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Part 2 of 4: Planning for Diversification

Part 1    |    Part 2    |    Part 3

The first step in evaluating diversification options is to analyze a tribe’s current customers, their demographics, desire for services and willingness to spend disposable income.

Next, applying two economic development principles can support tribes as they work to answer the diversification imperative:
1.  Capturing incremental customer demand
2.  Stage-based diversification

In the corporate world and even in the realm of small business, there are a couple of basic marketing strategies for business expansion that can be very useful to gaming tribes, particularly those who do not currently have other businesses outside of gaming. These strategies are related in that they both seek to grab more significant participation from a given customer.

The first step in evaluating diversification options is to analyze your current casino customers. It helps to literally visualize customers and think about what they are going to do with the disposable funds in the course of their visit or stay at the tribe’s casino. They will spend a certain amount on gaming, but how much would they spend on food? What kind of food would they prefer—fast food, buffet or fine dining? Would they spend money to stay the night? Would they bring their spouses if there were things for them to do? Would they bring their kids and pay for activities for them? Would they pay extra for higher-end services (i.e., valet parking, dry cleaning, spas and salons)? Are they in a hurry and want to enjoy gaming without all the distractions?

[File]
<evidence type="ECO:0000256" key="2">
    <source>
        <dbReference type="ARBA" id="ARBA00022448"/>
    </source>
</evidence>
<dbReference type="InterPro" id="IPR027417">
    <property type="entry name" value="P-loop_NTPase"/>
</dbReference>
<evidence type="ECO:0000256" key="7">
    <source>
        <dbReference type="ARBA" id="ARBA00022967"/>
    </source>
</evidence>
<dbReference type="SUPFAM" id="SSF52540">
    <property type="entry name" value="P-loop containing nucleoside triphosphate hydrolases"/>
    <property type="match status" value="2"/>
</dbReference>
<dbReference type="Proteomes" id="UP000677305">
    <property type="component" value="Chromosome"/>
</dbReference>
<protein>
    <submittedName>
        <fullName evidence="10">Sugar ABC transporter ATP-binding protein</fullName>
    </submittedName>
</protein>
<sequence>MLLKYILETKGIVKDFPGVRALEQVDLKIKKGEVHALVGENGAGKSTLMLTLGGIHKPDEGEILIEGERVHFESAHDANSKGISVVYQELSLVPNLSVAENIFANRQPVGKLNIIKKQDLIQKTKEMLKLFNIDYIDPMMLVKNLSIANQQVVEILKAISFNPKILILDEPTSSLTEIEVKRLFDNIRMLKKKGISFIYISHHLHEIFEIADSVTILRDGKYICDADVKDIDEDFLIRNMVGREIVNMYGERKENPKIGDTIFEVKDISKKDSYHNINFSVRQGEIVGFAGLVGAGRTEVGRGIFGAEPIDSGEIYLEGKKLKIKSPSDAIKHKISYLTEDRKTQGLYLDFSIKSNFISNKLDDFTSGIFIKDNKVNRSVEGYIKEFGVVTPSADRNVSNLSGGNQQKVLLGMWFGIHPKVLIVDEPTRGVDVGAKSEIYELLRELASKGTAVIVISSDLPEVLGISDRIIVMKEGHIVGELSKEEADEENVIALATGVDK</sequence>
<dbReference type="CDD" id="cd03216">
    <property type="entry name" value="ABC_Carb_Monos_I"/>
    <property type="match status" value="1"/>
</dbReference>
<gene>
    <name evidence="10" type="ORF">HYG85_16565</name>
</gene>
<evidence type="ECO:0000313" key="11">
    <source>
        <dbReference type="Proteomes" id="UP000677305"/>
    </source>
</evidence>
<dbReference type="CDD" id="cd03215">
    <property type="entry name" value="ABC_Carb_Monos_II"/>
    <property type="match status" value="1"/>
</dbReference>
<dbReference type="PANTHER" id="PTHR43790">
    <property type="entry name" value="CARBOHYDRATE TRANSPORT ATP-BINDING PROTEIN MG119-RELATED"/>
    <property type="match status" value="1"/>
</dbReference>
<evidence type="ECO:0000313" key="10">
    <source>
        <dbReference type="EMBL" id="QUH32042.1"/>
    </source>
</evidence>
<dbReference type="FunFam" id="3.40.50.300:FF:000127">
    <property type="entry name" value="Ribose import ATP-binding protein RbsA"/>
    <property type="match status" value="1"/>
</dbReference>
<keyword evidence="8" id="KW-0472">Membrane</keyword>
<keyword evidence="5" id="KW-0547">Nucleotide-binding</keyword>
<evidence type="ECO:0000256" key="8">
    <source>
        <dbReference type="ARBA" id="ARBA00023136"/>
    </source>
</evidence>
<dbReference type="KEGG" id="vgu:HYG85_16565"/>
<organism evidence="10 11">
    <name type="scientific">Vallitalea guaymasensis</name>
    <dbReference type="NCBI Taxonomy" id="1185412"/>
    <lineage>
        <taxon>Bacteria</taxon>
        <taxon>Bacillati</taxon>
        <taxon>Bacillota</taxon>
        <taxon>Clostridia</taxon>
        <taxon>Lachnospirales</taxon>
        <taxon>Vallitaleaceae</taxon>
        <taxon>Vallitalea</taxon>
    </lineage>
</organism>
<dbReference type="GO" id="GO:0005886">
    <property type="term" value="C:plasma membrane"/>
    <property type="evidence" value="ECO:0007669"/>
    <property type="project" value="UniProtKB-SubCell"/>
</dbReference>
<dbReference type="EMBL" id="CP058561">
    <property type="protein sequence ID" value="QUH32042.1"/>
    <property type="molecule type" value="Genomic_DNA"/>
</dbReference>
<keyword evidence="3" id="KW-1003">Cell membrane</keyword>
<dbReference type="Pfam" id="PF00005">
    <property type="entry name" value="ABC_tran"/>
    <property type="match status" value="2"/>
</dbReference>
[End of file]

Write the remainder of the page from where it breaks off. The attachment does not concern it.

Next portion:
“When you start from a position of economic deprivation, the first time you see money coming into a community there is a thirst for it. So the biggest problem is the ability to suspend the desire for economic benefit for the time needed to invest and allow those businesses to grow." — Rob Porter, Seneca

With these questions in mind, what other operations is the tribe capable of running? Getting to know your customers and what they spend their dollars on is a critical step in pursuing both strategies.

The logic behind these questions relies on the fact that most customers are willing to spend more money on things that are leisure-related if you can pinpoint the right type of product or activity or service that they want. By fulfilling their needs and desires, they will reward you with their spending. Across Indian country, we see this play out in the gradual expansion of gaming. Most tribes start with a small casino, often a converted bingo hall or a temporary roadside tent. Then, over time, as many generate sufficient gaming dollars, they expand.